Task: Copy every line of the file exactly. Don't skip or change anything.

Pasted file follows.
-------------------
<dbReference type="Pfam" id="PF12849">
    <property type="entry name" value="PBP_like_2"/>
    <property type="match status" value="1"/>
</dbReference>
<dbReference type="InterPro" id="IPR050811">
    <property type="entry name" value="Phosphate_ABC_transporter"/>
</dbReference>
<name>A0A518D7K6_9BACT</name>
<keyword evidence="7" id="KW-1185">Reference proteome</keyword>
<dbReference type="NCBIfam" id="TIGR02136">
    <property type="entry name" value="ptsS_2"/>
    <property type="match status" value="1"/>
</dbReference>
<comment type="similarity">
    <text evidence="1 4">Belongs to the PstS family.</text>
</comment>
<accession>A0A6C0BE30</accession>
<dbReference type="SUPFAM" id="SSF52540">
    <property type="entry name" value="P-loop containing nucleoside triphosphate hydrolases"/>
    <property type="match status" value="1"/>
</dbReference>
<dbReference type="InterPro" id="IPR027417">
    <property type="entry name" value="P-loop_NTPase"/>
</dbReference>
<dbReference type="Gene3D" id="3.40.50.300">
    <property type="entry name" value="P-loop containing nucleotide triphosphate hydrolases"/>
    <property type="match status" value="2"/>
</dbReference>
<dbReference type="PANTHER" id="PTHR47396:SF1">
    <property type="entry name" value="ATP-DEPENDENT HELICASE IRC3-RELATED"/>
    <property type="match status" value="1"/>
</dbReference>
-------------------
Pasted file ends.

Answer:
<dbReference type="Pfam" id="PF12849">
    <property type="entry name" value="PBP_like_2"/>
    <property type="match status" value="1"/>
</dbReference>
<dbReference type="InterPro" id="IPR050811">
    <property type="entry name" value="Phosphate_ABC_transporter"/>
</dbReference>
<name>A0A518D7K6_9BACT</name>
<keyword evidence="7" id="KW-1185">Reference proteome</keyword>
<dbReference type="NCBIfam" id="TIGR02136">
    <property type="entry name" value="ptsS_2"/>
    <property type="match status" value="1"/>
</dbReference>
<comment type="similarity">
    <text evidence="1 4">Belongs to the PstS family.</text>
</comment>
<accession>A0A6C0BE30</accession>
<dbReference type="SUPFAM" id="SSF52540">
    <property type="entry name" value="P-loop containing nucleoside triphosphate hydrolases"/>
    <property type="match status" value="1"/>
</dbReference>
<dbReference type="InterPro" id="IPR027417">
    <property type="entry name" value="P-loop_NTPase"/>
</dbReference>
<dbReference type="Gene3D" id="3.40.50.300">
    <property type="entry name" value="P-loop containing nucleotide triphosphate hydrolases"/>
    <property type="match status" value="2"/>
</dbReference>
<dbReference type="PANTHER" id="PTHR47396:SF1">
    <property type="entry name" value="ATP-DEPENDENT HELICASE IRC3-RELATED"/>
    <property type="match status" value="1"/>
</dbReference>